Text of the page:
Rest, Recuperate...

Last week we promised you an update on the resident birds in the care of our raptor hospital here at S.O.S and we have been quite busy just recently. As you may recall from previous years, this is an especially hectic time where owl chicks are concerned and in particular Tawny Owl chicks, who seem to find their way out of their nests with remarkable regularity. It is concerning to see a small, defenceless creature sitting forlornly at the bottom of a tree but, by and large, if it’s a Tawny Owlet, the chances are mum and dad know exactly where it is and will continue to look after it.

Nevertheless, we have had a number of calls to the Sanctuary in the last few days, asking for advice about apparently orphaned birds and generally our advice is to put the youngster back in the nearest tree if at all possible and if possible, keep an eye on it for 24 hours. Sometimes of course, circumstances don’t allow for this and we have had some instances, such as when a youngster appeared on a lady’s window ledge, when we suggest that it would be better to bring the bird in to us or take it to the nearest vet if we are too far away.

Recently, Stowe Vets contacted our Conservation Officer Dean, to say that they had been given a baby Tawny Owl by a member of the public. Their examinations of it showed that there was nothing at all wrong, apart from the fact that it was too young to fend for itself in the wild. The Tawny Owlet is now residing with us at the Sanctuary, where it will be fed and cared for until it’s old enough to hunt and look after itself, when it will then be hacked back to the wild. The falconers will be extremely careful whilst the owlet is with us not to handle it at all un-necessarily, as it is vital that it retains its wild state and doesn’t imprint on human beings at all.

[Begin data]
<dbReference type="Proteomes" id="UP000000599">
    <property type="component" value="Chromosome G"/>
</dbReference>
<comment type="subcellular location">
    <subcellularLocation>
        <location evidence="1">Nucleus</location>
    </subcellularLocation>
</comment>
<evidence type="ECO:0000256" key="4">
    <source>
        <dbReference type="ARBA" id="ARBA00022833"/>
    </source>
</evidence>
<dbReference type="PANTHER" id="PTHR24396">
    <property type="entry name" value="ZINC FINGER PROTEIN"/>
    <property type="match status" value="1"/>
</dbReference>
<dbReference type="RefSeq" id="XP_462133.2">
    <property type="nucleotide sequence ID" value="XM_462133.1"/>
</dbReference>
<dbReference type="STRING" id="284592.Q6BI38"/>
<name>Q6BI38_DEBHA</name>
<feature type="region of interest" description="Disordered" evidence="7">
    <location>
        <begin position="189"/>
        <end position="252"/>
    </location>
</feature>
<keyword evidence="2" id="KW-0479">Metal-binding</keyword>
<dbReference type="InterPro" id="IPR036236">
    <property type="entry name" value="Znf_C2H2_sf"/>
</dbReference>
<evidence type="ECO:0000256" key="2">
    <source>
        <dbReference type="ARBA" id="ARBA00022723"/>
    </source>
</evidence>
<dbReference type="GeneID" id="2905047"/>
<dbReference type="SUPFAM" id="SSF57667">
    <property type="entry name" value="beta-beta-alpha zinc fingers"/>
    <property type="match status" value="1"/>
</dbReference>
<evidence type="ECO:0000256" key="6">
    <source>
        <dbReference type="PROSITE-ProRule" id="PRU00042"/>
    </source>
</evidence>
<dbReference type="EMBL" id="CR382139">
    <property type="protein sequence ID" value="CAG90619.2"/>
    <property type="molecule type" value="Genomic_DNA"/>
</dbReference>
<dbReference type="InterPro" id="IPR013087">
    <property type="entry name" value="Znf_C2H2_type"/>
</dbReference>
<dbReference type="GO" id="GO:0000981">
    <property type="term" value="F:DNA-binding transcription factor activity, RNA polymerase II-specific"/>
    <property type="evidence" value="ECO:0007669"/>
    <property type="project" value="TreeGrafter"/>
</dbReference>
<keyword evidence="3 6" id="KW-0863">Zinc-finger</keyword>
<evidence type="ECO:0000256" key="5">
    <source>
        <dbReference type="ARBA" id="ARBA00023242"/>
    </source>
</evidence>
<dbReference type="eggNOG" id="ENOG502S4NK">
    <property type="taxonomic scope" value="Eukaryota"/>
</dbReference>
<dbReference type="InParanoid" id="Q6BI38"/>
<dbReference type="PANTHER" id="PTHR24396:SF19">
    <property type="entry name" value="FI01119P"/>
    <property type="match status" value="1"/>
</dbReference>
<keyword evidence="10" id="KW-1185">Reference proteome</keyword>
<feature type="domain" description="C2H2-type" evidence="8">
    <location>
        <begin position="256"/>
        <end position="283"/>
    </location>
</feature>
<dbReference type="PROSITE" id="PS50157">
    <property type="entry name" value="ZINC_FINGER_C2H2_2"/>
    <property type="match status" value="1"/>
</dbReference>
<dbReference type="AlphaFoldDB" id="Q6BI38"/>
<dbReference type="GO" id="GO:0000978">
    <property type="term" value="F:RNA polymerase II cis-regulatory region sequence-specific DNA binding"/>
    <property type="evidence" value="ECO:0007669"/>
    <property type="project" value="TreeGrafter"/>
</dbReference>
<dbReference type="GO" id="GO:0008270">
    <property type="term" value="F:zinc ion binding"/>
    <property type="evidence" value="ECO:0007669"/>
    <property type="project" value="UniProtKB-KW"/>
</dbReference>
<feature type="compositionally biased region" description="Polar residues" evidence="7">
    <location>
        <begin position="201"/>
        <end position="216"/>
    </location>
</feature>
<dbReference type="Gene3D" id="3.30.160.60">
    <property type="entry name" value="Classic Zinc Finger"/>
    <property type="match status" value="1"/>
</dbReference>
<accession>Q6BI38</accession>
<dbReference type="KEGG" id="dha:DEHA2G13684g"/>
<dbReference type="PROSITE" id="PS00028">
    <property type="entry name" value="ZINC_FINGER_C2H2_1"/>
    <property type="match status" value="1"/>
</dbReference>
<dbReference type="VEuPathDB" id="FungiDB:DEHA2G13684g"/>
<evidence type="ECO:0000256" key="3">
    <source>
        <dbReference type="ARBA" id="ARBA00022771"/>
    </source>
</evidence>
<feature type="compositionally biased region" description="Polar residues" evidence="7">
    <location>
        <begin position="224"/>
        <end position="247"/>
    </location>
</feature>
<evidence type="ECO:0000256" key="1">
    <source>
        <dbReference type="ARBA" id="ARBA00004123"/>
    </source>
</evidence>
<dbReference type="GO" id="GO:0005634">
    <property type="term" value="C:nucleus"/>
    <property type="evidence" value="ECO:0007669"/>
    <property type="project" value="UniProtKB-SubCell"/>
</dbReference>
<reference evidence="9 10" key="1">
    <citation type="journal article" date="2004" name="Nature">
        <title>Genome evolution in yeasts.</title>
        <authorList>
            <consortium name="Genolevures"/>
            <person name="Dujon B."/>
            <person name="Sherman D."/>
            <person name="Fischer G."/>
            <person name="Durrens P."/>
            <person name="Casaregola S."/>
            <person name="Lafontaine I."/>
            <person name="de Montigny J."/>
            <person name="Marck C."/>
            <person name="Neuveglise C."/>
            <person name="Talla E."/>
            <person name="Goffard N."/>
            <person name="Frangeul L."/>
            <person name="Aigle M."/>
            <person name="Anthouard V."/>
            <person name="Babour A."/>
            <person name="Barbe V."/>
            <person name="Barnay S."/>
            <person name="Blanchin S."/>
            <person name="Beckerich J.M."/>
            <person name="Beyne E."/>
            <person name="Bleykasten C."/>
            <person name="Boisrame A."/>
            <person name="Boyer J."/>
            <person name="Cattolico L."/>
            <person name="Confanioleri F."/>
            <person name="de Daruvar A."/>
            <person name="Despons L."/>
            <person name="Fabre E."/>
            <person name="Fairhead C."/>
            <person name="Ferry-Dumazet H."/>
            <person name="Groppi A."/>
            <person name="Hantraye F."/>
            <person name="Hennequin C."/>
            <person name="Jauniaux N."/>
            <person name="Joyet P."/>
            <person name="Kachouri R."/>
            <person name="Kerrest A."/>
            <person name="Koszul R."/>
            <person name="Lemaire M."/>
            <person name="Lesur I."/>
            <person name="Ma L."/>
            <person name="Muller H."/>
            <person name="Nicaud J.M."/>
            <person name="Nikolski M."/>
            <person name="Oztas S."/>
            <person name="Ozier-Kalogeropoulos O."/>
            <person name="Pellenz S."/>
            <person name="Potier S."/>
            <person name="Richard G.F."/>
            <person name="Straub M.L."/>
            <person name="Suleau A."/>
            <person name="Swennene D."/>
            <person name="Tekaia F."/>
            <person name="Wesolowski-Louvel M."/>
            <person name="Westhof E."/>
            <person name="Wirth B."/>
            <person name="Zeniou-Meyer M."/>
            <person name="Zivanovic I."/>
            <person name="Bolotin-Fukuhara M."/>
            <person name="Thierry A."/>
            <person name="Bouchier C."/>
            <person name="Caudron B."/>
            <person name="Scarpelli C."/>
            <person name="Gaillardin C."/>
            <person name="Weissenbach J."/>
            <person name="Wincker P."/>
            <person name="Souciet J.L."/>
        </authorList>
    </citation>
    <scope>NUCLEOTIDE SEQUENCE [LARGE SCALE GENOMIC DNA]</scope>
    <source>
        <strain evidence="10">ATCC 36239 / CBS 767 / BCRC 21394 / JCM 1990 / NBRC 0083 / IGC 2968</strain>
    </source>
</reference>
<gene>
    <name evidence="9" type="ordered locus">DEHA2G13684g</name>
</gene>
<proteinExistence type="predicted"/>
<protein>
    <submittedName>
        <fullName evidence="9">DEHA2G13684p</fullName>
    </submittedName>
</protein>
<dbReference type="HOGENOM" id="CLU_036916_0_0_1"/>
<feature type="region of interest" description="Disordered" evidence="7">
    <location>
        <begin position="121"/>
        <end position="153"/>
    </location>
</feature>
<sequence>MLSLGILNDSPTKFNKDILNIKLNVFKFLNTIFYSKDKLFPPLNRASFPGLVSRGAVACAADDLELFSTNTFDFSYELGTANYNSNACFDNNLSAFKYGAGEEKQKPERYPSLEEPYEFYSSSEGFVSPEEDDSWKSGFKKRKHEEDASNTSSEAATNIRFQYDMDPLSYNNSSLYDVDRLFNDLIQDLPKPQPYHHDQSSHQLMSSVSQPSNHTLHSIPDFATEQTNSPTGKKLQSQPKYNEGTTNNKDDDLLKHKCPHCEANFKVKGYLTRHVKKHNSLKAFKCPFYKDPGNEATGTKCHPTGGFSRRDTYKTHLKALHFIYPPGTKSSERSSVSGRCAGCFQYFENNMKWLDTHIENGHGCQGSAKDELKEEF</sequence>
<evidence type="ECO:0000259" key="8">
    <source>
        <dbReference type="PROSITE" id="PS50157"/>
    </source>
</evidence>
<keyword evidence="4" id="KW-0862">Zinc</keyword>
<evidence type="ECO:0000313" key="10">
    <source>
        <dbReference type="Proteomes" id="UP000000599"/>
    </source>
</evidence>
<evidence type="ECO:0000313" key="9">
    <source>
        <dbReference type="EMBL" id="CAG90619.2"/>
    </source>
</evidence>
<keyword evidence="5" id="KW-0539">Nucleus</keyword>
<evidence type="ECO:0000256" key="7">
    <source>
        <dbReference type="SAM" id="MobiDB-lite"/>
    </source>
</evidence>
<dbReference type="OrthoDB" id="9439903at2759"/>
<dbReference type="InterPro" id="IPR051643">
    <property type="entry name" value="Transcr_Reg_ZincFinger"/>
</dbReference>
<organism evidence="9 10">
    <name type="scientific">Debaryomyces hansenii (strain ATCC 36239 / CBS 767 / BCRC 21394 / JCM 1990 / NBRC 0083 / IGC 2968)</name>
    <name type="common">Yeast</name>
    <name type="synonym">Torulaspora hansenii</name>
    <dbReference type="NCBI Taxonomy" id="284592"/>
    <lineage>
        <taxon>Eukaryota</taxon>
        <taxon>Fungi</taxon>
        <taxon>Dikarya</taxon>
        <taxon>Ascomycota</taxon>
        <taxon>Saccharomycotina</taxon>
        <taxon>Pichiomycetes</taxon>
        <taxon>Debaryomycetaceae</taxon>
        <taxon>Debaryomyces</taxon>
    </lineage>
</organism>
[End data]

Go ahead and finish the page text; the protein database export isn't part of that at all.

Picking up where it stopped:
I am pleased to report that we have also had two very happy endings over the last few days. In our first May blog, we reported on a Tawny Owl that had clearly been the victim of a road traffic accident. Apart from some minor injuries and being rather thin, there didn’t appear to be too much wrong and after a couple of weeks of rest and relaxation and a few substantial meals, it was back to a healthy weight and looking as good as new. After a last health check, the Tawny was finally released last Sunday.

Another success story was the Musket we reported on at the beginning of this month, which appeared to have pulled a ligament. Again, all that was required was some recuperation time in one of the Sanctuary’s rehabilitation aviaries and in no time at all the bird was fit for release. As there was no indication of where the Musket was found, Dean elected to release it in a local wood known as being a good area for Sparrowhawks and a circumstance which presents an excellent opportunity to add a fresh bloodline to the area.

Our latest arrivals were four little owl chicks, but more about that in our next blog, when we will also have information about how our nest box scheme is doing.